Although I have no real desire to egg things on further--I am too busy steeling myself for "The Happening"--I must point out that the leg-spreading reference was a.) a bit of fun that I had hoped that anyone who had laughed and loved at whimsical discussions of "funky spunk" without offending delicate sensibilities b.) was meant to invoke their collective pasts on the TV show--where, to be fair, they each did have their respective bits of fun--before establishing where they were now as the story picked up.

At this point, I would like to ask you a couple of point-blank questions about the film that I don't think you have gotten around to addressing.

1. Did you actually believe that the various storylines were intricately crafted affairs that matched what you were hoping for in a big-screen "Sex and the City" saga or did they strike you as a bunch of abandoned subplots that were just shoehorned together?

2. Did you find the Jennifer Hudson character to be a well-thought out addition to the universe of the show or did you find her to be such a cynically-drawn and poorly-executed plot device that you found yourself wishing that the film would just cop to her being nothing more than an attempt to expand the potential ticket-buying audience and name her "Token"?

3. Did you really think that it needed to be 143 minutes long or did you find yourself mentally ticking off elements that could have been deleted in a flash without ever being missed?

By the way, the opening line of this note is a paraphrase from Hannah and Her Sisters/ Like Sex and the City, it tells a story of the lives and loves of a close-knit group of narcissitic upper-class New Yorkers. Unlike "Sex and the City," it works because the dramatic elements are believable, the comedy is hilarious and the emotions on display are recognizable to anyone viewing it, regardless of what kind of genitalia they may be packing.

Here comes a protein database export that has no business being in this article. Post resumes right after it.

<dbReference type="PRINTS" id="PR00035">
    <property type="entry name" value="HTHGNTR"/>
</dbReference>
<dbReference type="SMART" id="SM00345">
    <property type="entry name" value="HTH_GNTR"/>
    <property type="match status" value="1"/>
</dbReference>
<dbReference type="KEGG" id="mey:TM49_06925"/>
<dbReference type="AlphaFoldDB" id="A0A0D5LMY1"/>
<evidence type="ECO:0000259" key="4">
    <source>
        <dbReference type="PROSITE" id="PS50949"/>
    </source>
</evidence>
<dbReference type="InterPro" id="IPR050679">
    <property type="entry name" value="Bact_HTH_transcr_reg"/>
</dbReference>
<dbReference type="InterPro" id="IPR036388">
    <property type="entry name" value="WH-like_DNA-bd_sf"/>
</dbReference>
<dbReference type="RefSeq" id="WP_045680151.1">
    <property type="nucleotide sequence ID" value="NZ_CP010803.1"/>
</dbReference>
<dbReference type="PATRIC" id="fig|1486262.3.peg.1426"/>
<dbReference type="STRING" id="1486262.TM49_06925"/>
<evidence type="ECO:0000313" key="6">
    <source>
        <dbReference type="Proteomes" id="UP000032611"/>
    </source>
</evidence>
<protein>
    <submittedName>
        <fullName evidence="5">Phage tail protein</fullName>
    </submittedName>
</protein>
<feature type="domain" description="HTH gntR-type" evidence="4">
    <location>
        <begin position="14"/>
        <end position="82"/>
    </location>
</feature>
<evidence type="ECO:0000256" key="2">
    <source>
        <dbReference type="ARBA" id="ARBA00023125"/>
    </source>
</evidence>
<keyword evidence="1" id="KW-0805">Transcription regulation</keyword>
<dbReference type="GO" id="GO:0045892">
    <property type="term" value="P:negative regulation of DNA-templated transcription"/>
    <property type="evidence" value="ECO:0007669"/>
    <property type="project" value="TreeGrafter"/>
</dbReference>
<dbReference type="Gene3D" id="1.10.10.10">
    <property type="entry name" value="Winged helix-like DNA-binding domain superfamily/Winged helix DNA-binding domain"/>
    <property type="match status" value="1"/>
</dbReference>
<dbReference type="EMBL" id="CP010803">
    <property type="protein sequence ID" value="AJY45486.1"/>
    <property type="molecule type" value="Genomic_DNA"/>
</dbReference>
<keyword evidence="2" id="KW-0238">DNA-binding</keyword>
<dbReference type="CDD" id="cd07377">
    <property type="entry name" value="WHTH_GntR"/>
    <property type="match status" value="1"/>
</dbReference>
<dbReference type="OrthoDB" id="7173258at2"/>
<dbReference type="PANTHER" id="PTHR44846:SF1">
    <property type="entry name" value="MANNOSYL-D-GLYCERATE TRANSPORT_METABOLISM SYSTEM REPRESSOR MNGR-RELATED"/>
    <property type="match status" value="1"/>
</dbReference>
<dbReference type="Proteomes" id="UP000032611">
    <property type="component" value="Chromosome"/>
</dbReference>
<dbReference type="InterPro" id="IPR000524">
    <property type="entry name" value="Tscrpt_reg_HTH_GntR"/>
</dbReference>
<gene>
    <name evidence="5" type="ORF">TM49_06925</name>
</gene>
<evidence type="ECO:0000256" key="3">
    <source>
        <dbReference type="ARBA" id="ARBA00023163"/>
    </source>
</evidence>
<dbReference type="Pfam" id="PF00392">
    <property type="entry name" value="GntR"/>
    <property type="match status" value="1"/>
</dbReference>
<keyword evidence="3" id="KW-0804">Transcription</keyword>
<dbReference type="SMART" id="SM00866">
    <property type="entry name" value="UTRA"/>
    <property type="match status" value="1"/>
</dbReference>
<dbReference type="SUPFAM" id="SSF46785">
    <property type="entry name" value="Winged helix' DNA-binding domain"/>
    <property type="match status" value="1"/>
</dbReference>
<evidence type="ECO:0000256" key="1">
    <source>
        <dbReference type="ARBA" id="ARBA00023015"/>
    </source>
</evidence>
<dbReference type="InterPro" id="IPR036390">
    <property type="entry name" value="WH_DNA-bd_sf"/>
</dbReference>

peace out, yo
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PostPosted: Fri Jun 06, 2008 10:28 am    Post subject: Reply with quote

(1) Yes. I liked that it seemed to be a natural progression of the characters, rather than sensational twists. All the characters, including Mr. Big and the smaller parts, were true to themselves. Every female I've talked to about it (young to old) felt as I did.

(2) I liked seeing Jennifer Hudson, because I like her as a person. But her story weighed down the movie and was definitely the weakest of them all.

(3) Never got bored. Time went by fast for me.

Annie Hall is one of my favorite movies and I like everything that Woody Allen does, but Sex and the City is a lot more fun than Hannah and Her Sisters. Wink
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PostPosted: Fri Jun 06, 2008 10:54 am    Post subject: Reply with quote

laura wrote:
Not a female in Austin disliked this movie, that I've talked to.


Well, that's scientific.

laura wrote:
The packed Alamo Ritz Drafthouse were giddy as can be upon exiting the theater and so was the sold out show that left previous to us. Ritz is sold out for next coming weekends too, and probably only a handful of guys made that possible.


That still doesn't refute the fact that you don't have to be male to find the characters repugnant.